Cultural Exchange…in Idaho
One of Alzar School’s Six Foundations is Cultural Exchange. At first glance, our travels to Chile and immersion in the Patagonian culture there are clear illustrations of this foundation. However, this foundation is intentionally not called International Travel or Global Perspective. Although travel to Chile is not possible for our Fall 2020 community, Alzar School is accomplishing our foundation of Cultural Exchange within our community and right outside our backdoor in Idaho.
Assembling a student body from across fifteen different states, twenty-eight different schools and thirty different households inherently creates a melange of cultures and student identities. Students come to Alzar School with one common denominator — a desire for something more out of their high school experience. In doing so, they engage in and learn from each other’s backgrounds as they go about shared experiences in the classroom and in the outdoors at Alzar School. Each and every day, in just living and studying with one another, students explore, learn, and sometimes wrestle with, cultures that differ from their own.
As students explore and discover their sense of identity within their semester cohort, Alzar School also introduces activities for students that help them develop a sense of place in Idaho and learn about local culture. This semester is no exception. Although COVID-19 protocols have kept our Semester Seventeen students from interacting more freely with people outside of the Alzar School community, we’ve been able to turn our attention inward, looking to staff who live off-campus to share their lives and culture in rural Idaho with our students.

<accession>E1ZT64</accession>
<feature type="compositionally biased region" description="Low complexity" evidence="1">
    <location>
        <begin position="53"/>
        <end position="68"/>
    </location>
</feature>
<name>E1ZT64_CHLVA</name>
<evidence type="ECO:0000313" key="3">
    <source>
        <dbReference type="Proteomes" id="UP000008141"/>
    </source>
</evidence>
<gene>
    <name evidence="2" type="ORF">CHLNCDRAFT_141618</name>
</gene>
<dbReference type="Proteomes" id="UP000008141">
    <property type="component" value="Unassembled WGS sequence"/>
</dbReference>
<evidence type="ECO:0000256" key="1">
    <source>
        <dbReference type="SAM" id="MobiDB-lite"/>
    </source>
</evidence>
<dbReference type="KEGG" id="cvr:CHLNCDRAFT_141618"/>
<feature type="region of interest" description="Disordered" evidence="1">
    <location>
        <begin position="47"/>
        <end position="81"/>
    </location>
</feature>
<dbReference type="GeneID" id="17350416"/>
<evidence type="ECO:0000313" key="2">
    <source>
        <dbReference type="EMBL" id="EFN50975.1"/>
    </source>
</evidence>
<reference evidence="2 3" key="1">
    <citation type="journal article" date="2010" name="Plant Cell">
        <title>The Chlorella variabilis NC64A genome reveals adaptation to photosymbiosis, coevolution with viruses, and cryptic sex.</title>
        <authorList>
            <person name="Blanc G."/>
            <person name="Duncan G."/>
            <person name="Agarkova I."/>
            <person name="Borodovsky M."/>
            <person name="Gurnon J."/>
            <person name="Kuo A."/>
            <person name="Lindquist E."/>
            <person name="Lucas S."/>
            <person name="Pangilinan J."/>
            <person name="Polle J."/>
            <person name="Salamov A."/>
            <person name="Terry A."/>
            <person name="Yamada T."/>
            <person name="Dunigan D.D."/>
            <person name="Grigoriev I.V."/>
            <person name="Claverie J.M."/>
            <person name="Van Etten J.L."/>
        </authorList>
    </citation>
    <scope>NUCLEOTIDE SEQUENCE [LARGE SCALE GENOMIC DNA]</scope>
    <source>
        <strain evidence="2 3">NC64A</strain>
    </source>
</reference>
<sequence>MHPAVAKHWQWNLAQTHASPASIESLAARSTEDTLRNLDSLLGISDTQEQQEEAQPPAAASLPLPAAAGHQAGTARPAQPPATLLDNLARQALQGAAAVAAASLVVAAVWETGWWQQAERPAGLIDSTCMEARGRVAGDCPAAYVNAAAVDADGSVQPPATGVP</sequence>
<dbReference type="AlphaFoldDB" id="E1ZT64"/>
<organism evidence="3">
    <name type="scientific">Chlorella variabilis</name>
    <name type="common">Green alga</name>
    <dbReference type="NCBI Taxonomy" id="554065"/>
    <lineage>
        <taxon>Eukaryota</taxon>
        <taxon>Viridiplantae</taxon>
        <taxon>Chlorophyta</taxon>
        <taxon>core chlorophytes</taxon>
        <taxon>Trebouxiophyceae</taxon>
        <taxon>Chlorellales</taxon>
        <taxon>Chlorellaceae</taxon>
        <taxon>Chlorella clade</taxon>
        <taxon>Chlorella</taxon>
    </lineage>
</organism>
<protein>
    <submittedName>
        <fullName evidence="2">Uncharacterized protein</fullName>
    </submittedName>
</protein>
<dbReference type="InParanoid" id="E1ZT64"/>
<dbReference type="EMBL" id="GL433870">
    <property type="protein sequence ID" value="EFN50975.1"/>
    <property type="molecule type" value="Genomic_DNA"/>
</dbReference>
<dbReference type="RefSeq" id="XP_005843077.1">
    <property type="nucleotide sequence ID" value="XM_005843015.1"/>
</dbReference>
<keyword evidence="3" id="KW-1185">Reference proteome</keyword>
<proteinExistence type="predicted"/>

In early October, students engaged in a quintessential, although overly stereotypical, Idahoan activity: harvesting potatoes. In fields that have been tilled by her family since 1909, Alzar School accountant and CPA, Kendra Brown and her father, former Idaho Senator, Ken Roberts, showed students how to prepare Russet seed potatoes for winter storage. Seed potatoes are spuds used to plant next year’s crop. This week, students ventured to Alzar School’s Director of Advancement, Anita Cussler’s, second-generation farm to press apples and learn about the Finnish settlers of the valley. These quaint and pastoral experiences provide an opportunity for students to witness rural American culture first-hand and view the lives of school staff beyond an office or desk. Looking to the months ahead, students will again be faced with a whole new culture and set of activities in Idaho’s snowy mountainous climate!
At Alzar School, Cultural Exchange is not defined by any foreign place or people. It is a practice. It is a willingness to seek out something new, talk to someone different, hear others’ values and ideas, and share your own. For students at Alzar School, this practice happens every day.